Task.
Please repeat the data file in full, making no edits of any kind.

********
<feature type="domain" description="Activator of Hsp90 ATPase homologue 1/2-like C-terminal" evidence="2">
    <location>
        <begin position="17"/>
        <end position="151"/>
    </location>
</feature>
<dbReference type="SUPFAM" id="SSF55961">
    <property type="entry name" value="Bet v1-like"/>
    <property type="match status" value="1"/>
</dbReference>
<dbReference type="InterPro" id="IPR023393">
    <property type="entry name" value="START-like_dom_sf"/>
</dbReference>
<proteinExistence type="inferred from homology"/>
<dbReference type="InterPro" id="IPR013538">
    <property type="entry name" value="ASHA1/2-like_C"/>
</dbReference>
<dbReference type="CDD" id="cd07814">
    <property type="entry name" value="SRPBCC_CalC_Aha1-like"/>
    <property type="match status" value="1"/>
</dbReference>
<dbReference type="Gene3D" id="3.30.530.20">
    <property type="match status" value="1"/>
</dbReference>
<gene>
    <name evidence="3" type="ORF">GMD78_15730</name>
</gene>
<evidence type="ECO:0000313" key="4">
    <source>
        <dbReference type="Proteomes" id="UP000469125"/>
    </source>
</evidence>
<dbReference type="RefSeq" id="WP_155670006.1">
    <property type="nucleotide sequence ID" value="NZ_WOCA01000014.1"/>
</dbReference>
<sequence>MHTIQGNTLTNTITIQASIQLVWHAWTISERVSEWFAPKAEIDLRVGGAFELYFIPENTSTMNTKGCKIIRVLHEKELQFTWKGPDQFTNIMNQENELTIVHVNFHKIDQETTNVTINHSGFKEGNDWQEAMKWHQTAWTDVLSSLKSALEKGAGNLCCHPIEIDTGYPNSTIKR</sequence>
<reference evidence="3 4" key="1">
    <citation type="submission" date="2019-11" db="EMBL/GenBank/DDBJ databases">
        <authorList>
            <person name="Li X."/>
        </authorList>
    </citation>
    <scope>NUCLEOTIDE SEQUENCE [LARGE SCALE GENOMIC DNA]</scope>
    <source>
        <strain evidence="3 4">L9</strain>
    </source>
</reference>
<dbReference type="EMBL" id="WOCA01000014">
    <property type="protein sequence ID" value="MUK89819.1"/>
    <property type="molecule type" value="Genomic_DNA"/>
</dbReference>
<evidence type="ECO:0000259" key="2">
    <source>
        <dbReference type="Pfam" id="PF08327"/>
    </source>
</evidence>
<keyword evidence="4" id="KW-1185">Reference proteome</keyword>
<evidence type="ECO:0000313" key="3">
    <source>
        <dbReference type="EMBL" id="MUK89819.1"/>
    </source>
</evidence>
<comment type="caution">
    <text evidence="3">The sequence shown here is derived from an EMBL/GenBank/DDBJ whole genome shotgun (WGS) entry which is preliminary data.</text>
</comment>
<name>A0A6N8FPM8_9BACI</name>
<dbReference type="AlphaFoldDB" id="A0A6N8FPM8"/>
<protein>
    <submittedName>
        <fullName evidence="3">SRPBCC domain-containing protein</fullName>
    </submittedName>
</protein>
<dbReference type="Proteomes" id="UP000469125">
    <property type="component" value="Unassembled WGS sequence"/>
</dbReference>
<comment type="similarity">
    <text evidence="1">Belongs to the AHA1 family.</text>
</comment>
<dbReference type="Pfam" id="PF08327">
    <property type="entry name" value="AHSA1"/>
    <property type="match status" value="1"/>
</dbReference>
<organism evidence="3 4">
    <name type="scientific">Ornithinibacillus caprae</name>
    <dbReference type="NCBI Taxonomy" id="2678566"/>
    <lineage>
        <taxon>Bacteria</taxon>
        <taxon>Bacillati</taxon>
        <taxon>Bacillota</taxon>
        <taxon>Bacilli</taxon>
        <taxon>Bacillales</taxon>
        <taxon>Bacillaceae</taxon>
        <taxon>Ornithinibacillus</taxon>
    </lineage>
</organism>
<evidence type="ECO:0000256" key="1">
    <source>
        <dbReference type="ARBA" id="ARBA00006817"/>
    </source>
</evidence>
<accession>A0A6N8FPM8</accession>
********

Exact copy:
<feature type="domain" description="Activator of Hsp90 ATPase homologue 1/2-like C-terminal" evidence="2">
    <location>
        <begin position="17"/>
        <end position="151"/>
    </location>
</feature>
<dbReference type="SUPFAM" id="SSF55961">
    <property type="entry name" value="Bet v1-like"/>
    <property type="match status" value="1"/>
</dbReference>
<dbReference type="InterPro" id="IPR023393">
    <property type="entry name" value="START-like_dom_sf"/>
</dbReference>
<proteinExistence type="inferred from homology"/>
<dbReference type="InterPro" id="IPR013538">
    <property type="entry name" value="ASHA1/2-like_C"/>
</dbReference>
<dbReference type="CDD" id="cd07814">
    <property type="entry name" value="SRPBCC_CalC_Aha1-like"/>
    <property type="match status" value="1"/>
</dbReference>
<dbReference type="Gene3D" id="3.30.530.20">
    <property type="match status" value="1"/>
</dbReference>
<gene>
    <name evidence="3" type="ORF">GMD78_15730</name>
</gene>
<evidence type="ECO:0000313" key="4">
    <source>
        <dbReference type="Proteomes" id="UP000469125"/>
    </source>
</evidence>
<dbReference type="RefSeq" id="WP_155670006.1">
    <property type="nucleotide sequence ID" value="NZ_WOCA01000014.1"/>
</dbReference>
<sequence>MHTIQGNTLTNTITIQASIQLVWHAWTISERVSEWFAPKAEIDLRVGGAFELYFIPENTSTMNTKGCKIIRVLHEKELQFTWKGPDQFTNIMNQENELTIVHVNFHKIDQETTNVTINHSGFKEGNDWQEAMKWHQTAWTDVLSSLKSALEKGAGNLCCHPIEIDTGYPNSTIKR</sequence>
<reference evidence="3 4" key="1">
    <citation type="submission" date="2019-11" db="EMBL/GenBank/DDBJ databases">
        <authorList>
            <person name="Li X."/>
        </authorList>
    </citation>
    <scope>NUCLEOTIDE SEQUENCE [LARGE SCALE GENOMIC DNA]</scope>
    <source>
        <strain evidence="3 4">L9</strain>
    </source>
</reference>
<dbReference type="EMBL" id="WOCA01000014">
    <property type="protein sequence ID" value="MUK89819.1"/>
    <property type="molecule type" value="Genomic_DNA"/>
</dbReference>
<evidence type="ECO:0000259" key="2">
    <source>
        <dbReference type="Pfam" id="PF08327"/>
    </source>
</evidence>
<keyword evidence="4" id="KW-1185">Reference proteome</keyword>
<evidence type="ECO:0000313" key="3">
    <source>
        <dbReference type="EMBL" id="MUK89819.1"/>
    </source>
</evidence>
<comment type="caution">
    <text evidence="3">The sequence shown here is derived from an EMBL/GenBank/DDBJ whole genome shotgun (WGS) entry which is preliminary data.</text>
</comment>
<name>A0A6N8FPM8_9BACI</name>
<dbReference type="AlphaFoldDB" id="A0A6N8FPM8"/>
<protein>
    <submittedName>
        <fullName evidence="3">SRPBCC domain-containing protein</fullName>
    </submittedName>
</protein>
<dbReference type="Proteomes" id="UP000469125">
    <property type="component" value="Unassembled WGS sequence"/>
</dbReference>
<comment type="similarity">
    <text evidence="1">Belongs to the AHA1 family.</text>
</comment>
<dbReference type="Pfam" id="PF08327">
    <property type="entry name" value="AHSA1"/>
    <property type="match status" value="1"/>
</dbReference>
<organism evidence="3 4">
    <name type="scientific">Ornithinibacillus caprae</name>
    <dbReference type="NCBI Taxonomy" id="2678566"/>
    <lineage>
        <taxon>Bacteria</taxon>
        <taxon>Bacillati</taxon>
        <taxon>Bacillota</taxon>
        <taxon>Bacilli</taxon>
        <taxon>Bacillales</taxon>
        <taxon>Bacillaceae</taxon>
        <taxon>Ornithinibacillus</taxon>
    </lineage>
</organism>
<evidence type="ECO:0000256" key="1">
    <source>
        <dbReference type="ARBA" id="ARBA00006817"/>
    </source>
</evidence>
<accession>A0A6N8FPM8</accession>